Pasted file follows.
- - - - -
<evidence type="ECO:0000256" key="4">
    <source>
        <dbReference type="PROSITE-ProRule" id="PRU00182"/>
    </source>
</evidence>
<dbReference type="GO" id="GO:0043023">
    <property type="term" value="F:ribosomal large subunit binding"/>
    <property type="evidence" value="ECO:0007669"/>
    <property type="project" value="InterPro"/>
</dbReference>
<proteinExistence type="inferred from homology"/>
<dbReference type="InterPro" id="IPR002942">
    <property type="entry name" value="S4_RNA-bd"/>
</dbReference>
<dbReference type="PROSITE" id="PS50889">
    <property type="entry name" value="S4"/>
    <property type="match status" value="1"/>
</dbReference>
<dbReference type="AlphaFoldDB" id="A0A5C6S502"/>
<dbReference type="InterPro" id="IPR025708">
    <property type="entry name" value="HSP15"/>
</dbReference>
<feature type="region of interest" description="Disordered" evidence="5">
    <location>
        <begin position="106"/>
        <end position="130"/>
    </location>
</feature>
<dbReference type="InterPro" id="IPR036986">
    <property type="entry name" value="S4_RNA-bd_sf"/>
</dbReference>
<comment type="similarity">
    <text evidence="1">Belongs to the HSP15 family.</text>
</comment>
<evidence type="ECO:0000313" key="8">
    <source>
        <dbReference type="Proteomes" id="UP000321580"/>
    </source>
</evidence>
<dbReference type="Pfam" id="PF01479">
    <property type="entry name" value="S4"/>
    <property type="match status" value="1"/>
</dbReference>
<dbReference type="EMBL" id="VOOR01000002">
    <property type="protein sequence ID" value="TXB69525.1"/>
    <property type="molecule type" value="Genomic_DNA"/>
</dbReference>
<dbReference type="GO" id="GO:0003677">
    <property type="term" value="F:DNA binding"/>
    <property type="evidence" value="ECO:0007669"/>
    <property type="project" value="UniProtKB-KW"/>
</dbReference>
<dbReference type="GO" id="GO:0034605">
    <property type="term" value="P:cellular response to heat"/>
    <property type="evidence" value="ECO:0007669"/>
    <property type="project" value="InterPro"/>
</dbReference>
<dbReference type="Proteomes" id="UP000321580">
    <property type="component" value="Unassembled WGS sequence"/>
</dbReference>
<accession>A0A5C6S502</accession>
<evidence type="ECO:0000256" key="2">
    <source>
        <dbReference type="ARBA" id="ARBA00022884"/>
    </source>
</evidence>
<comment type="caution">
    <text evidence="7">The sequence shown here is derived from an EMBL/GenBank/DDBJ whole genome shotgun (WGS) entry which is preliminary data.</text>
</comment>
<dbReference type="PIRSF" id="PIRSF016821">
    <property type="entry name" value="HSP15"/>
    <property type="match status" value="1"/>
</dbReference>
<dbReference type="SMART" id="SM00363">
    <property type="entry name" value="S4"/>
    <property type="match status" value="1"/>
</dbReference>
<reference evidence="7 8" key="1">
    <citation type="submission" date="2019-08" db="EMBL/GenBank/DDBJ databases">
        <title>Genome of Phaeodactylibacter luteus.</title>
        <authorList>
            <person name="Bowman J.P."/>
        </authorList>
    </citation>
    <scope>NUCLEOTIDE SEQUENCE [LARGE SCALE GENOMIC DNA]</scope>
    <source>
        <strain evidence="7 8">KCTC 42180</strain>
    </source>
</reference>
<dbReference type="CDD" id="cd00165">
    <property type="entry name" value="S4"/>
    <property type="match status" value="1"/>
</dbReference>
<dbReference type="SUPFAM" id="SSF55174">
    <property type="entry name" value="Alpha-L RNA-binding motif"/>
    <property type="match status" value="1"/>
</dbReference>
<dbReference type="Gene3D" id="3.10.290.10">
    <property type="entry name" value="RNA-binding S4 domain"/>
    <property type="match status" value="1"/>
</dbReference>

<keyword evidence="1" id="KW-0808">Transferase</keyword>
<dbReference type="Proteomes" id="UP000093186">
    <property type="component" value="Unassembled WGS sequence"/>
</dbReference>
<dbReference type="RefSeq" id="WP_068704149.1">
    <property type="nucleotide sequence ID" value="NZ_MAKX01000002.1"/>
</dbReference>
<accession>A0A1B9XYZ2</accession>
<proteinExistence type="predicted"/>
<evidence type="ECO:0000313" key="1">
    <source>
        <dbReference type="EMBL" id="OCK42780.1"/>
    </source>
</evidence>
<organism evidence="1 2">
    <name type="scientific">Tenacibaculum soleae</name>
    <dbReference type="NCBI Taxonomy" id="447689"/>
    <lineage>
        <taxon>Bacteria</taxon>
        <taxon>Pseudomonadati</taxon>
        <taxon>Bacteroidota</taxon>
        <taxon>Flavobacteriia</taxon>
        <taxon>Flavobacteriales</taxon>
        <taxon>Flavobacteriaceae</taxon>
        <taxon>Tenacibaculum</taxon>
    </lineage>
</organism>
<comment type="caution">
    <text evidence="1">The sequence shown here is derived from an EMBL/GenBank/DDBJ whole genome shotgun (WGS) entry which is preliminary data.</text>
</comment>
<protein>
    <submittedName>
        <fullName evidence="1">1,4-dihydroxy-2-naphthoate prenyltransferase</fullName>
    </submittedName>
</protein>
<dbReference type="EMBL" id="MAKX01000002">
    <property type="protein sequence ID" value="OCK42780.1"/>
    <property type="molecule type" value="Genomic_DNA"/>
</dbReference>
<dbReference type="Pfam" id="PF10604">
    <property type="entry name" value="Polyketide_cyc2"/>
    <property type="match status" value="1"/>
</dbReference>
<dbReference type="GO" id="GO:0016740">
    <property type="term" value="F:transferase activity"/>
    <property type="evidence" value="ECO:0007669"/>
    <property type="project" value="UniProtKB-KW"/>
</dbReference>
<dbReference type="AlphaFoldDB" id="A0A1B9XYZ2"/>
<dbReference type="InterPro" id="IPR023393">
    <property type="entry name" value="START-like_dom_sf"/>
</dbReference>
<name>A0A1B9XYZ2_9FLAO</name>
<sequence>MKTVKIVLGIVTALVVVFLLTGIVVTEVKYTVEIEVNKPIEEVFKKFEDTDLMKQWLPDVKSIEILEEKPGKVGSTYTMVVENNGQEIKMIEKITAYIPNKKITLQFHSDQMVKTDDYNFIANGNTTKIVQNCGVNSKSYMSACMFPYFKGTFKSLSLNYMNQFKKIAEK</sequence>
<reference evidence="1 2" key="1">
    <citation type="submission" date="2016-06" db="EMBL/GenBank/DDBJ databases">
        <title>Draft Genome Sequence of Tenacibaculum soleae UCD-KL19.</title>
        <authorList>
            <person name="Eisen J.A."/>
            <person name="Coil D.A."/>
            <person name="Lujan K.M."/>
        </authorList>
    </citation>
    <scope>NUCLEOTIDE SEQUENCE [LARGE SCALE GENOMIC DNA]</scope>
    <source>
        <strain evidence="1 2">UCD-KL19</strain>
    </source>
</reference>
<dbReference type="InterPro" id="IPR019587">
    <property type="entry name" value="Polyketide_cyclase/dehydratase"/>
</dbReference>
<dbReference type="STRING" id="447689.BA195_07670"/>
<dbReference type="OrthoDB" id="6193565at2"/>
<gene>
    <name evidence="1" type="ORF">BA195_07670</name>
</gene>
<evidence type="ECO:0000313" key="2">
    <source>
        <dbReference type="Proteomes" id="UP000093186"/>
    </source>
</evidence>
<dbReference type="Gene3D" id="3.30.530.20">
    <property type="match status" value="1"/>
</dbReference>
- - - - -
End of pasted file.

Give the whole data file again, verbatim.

<evidence type="ECO:0000256" key="4">
    <source>
        <dbReference type="PROSITE-ProRule" id="PRU00182"/>
    </source>
</evidence>
<dbReference type="GO" id="GO:0043023">
    <property type="term" value="F:ribosomal large subunit binding"/>
    <property type="evidence" value="ECO:0007669"/>
    <property type="project" value="InterPro"/>
</dbReference>
<proteinExistence type="inferred from homology"/>
<dbReference type="InterPro" id="IPR002942">
    <property type="entry name" value="S4_RNA-bd"/>
</dbReference>
<dbReference type="PROSITE" id="PS50889">
    <property type="entry name" value="S4"/>
    <property type="match status" value="1"/>
</dbReference>
<dbReference type="AlphaFoldDB" id="A0A5C6S502"/>
<dbReference type="InterPro" id="IPR025708">
    <property type="entry name" value="HSP15"/>
</dbReference>
<feature type="region of interest" description="Disordered" evidence="5">
    <location>
        <begin position="106"/>
        <end position="130"/>
    </location>
</feature>
<dbReference type="InterPro" id="IPR036986">
    <property type="entry name" value="S4_RNA-bd_sf"/>
</dbReference>
<comment type="similarity">
    <text evidence="1">Belongs to the HSP15 family.</text>
</comment>
<evidence type="ECO:0000313" key="8">
    <source>
        <dbReference type="Proteomes" id="UP000321580"/>
    </source>
</evidence>
<dbReference type="Pfam" id="PF01479">
    <property type="entry name" value="S4"/>
    <property type="match status" value="1"/>
</dbReference>
<dbReference type="EMBL" id="VOOR01000002">
    <property type="protein sequence ID" value="TXB69525.1"/>
    <property type="molecule type" value="Genomic_DNA"/>
</dbReference>
<dbReference type="GO" id="GO:0003677">
    <property type="term" value="F:DNA binding"/>
    <property type="evidence" value="ECO:0007669"/>
    <property type="project" value="UniProtKB-KW"/>
</dbReference>
<dbReference type="GO" id="GO:0034605">
    <property type="term" value="P:cellular response to heat"/>
    <property type="evidence" value="ECO:0007669"/>
    <property type="project" value="InterPro"/>
</dbReference>
<dbReference type="Proteomes" id="UP000321580">
    <property type="component" value="Unassembled WGS sequence"/>
</dbReference>
<accession>A0A5C6S502</accession>
<evidence type="ECO:0000256" key="2">
    <source>
        <dbReference type="ARBA" id="ARBA00022884"/>
    </source>
</evidence>
<comment type="caution">
    <text evidence="7">The sequence shown here is derived from an EMBL/GenBank/DDBJ whole genome shotgun (WGS) entry which is preliminary data.</text>
</comment>
<dbReference type="PIRSF" id="PIRSF016821">
    <property type="entry name" value="HSP15"/>
    <property type="match status" value="1"/>
</dbReference>
<dbReference type="SMART" id="SM00363">
    <property type="entry name" value="S4"/>
    <property type="match status" value="1"/>
</dbReference>
<reference evidence="7 8" key="1">
    <citation type="submission" date="2019-08" db="EMBL/GenBank/DDBJ databases">
        <title>Genome of Phaeodactylibacter luteus.</title>
        <authorList>
            <person name="Bowman J.P."/>
        </authorList>
    </citation>
    <scope>NUCLEOTIDE SEQUENCE [LARGE SCALE GENOMIC DNA]</scope>
    <source>
        <strain evidence="7 8">KCTC 42180</strain>
    </source>
</reference>
<dbReference type="CDD" id="cd00165">
    <property type="entry name" value="S4"/>
    <property type="match status" value="1"/>
</dbReference>
<dbReference type="SUPFAM" id="SSF55174">
    <property type="entry name" value="Alpha-L RNA-binding motif"/>
    <property type="match status" value="1"/>
</dbReference>
<dbReference type="Gene3D" id="3.10.290.10">
    <property type="entry name" value="RNA-binding S4 domain"/>
    <property type="match status" value="1"/>
</dbReference>

<keyword evidence="1" id="KW-0808">Transferase</keyword>
<dbReference type="Proteomes" id="UP000093186">
    <property type="component" value="Unassembled WGS sequence"/>
</dbReference>
<dbReference type="RefSeq" id="WP_068704149.1">
    <property type="nucleotide sequence ID" value="NZ_MAKX01000002.1"/>
</dbReference>
<accession>A0A1B9XYZ2</accession>
<proteinExistence type="predicted"/>
<evidence type="ECO:0000313" key="1">
    <source>
        <dbReference type="EMBL" id="OCK42780.1"/>
    </source>
</evidence>
<organism evidence="1 2">
    <name type="scientific">Tenacibaculum soleae</name>
    <dbReference type="NCBI Taxonomy" id="447689"/>
    <lineage>
        <taxon>Bacteria</taxon>
        <taxon>Pseudomonadati</taxon>
        <taxon>Bacteroidota</taxon>
        <taxon>Flavobacteriia</taxon>
        <taxon>Flavobacteriales</taxon>
        <taxon>Flavobacteriaceae</taxon>
        <taxon>Tenacibaculum</taxon>
    </lineage>
</organism>
<comment type="caution">
    <text evidence="1">The sequence shown here is derived from an EMBL/GenBank/DDBJ whole genome shotgun (WGS) entry which is preliminary data.</text>
</comment>
<protein>
    <submittedName>
        <fullName evidence="1">1,4-dihydroxy-2-naphthoate prenyltransferase</fullName>
    </submittedName>
</protein>
<dbReference type="EMBL" id="MAKX01000002">
    <property type="protein sequence ID" value="OCK42780.1"/>
    <property type="molecule type" value="Genomic_DNA"/>
</dbReference>
<dbReference type="Pfam" id="PF10604">
    <property type="entry name" value="Polyketide_cyc2"/>
    <property type="match status" value="1"/>
</dbReference>
<dbReference type="GO" id="GO:0016740">
    <property type="term" value="F:transferase activity"/>
    <property type="evidence" value="ECO:0007669"/>
    <property type="project" value="UniProtKB-KW"/>
</dbReference>
<dbReference type="AlphaFoldDB" id="A0A1B9XYZ2"/>
<dbReference type="InterPro" id="IPR023393">
    <property type="entry name" value="START-like_dom_sf"/>
</dbReference>
<name>A0A1B9XYZ2_9FLAO</name>
<sequence>MKTVKIVLGIVTALVVVFLLTGIVVTEVKYTVEIEVNKPIEEVFKKFEDTDLMKQWLPDVKSIEILEEKPGKVGSTYTMVVENNGQEIKMIEKITAYIPNKKITLQFHSDQMVKTDDYNFIANGNTTKIVQNCGVNSKSYMSACMFPYFKGTFKSLSLNYMNQFKKIAEK</sequence>
<reference evidence="1 2" key="1">
    <citation type="submission" date="2016-06" db="EMBL/GenBank/DDBJ databases">
        <title>Draft Genome Sequence of Tenacibaculum soleae UCD-KL19.</title>
        <authorList>
            <person name="Eisen J.A."/>
            <person name="Coil D.A."/>
            <person name="Lujan K.M."/>
        </authorList>
    </citation>
    <scope>NUCLEOTIDE SEQUENCE [LARGE SCALE GENOMIC DNA]</scope>
    <source>
        <strain evidence="1 2">UCD-KL19</strain>
    </source>
</reference>
<dbReference type="InterPro" id="IPR019587">
    <property type="entry name" value="Polyketide_cyclase/dehydratase"/>
</dbReference>
<dbReference type="STRING" id="447689.BA195_07670"/>
<dbReference type="OrthoDB" id="6193565at2"/>
<gene>
    <name evidence="1" type="ORF">BA195_07670</name>
</gene>
<evidence type="ECO:0000313" key="2">
    <source>
        <dbReference type="Proteomes" id="UP000093186"/>
    </source>
</evidence>
<dbReference type="Gene3D" id="3.30.530.20">
    <property type="match status" value="1"/>
</dbReference>